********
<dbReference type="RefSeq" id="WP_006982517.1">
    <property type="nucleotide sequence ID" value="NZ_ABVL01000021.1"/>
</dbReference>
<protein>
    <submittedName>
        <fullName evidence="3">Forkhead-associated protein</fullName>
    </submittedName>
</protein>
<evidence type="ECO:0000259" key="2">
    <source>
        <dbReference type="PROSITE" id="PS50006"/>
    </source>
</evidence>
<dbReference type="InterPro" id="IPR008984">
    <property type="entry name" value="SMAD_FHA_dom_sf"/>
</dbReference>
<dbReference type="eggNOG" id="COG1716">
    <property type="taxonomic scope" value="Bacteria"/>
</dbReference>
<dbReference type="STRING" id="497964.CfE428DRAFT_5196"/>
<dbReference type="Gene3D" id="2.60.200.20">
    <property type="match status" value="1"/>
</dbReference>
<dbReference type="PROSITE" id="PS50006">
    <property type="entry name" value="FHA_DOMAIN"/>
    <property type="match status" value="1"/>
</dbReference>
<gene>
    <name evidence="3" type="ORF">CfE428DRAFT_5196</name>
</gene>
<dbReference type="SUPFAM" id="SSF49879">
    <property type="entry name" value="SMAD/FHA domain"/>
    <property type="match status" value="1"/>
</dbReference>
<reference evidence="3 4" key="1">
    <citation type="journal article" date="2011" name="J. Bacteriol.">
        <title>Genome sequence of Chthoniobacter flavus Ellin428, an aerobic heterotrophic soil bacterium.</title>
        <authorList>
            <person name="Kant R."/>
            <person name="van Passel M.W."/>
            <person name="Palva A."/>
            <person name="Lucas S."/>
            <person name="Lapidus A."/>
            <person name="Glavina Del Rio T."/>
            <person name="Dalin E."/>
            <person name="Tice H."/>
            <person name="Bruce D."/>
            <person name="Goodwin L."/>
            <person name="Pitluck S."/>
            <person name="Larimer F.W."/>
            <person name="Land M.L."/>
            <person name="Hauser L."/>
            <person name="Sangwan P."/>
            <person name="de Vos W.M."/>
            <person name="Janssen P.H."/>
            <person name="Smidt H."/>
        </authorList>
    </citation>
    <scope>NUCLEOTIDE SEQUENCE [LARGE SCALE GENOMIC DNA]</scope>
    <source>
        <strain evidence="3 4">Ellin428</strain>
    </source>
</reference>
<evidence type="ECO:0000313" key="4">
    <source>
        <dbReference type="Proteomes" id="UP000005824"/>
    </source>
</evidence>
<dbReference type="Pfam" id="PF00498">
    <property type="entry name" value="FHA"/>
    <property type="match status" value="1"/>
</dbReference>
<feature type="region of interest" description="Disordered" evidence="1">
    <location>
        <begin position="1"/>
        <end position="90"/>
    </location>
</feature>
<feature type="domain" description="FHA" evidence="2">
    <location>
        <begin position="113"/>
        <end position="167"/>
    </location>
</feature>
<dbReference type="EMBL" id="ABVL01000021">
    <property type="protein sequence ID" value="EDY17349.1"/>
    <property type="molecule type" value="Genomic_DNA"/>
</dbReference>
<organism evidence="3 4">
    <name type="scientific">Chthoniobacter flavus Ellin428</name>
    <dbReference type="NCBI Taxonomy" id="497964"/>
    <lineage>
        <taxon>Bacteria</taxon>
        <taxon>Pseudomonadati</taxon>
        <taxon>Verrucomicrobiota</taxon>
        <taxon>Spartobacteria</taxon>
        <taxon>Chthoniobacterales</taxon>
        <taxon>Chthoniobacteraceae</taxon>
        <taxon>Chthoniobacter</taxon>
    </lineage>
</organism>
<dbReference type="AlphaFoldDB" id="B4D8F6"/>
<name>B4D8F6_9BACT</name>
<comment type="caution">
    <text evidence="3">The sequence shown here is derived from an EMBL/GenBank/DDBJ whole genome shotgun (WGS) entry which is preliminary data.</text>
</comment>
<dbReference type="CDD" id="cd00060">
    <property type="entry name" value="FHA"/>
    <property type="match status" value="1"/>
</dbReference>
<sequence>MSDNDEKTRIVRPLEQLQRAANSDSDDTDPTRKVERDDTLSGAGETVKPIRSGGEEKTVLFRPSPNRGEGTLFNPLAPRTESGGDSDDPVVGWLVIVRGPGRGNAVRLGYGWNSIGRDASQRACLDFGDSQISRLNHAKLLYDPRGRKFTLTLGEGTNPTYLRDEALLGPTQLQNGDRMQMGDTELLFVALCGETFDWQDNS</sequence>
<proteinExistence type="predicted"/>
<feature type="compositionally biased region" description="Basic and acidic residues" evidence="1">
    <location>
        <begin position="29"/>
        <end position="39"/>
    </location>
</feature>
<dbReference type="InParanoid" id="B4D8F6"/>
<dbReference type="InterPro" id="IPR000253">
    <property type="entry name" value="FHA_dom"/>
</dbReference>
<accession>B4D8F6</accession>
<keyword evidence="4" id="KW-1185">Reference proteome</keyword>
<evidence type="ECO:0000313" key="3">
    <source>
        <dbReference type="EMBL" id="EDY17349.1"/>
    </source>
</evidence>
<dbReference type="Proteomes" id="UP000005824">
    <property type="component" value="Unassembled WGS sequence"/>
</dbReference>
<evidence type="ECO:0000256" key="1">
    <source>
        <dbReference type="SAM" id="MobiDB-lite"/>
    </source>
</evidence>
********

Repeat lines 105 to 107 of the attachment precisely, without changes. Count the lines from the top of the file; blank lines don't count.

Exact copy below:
    <text evidence="3">The sequence shown here is derived from an EMBL/GenBank/DDBJ whole genome shotgun (WGS) entry which is preliminary data.</text>
</comment>
<dbReference type="CDD" id="cd00060">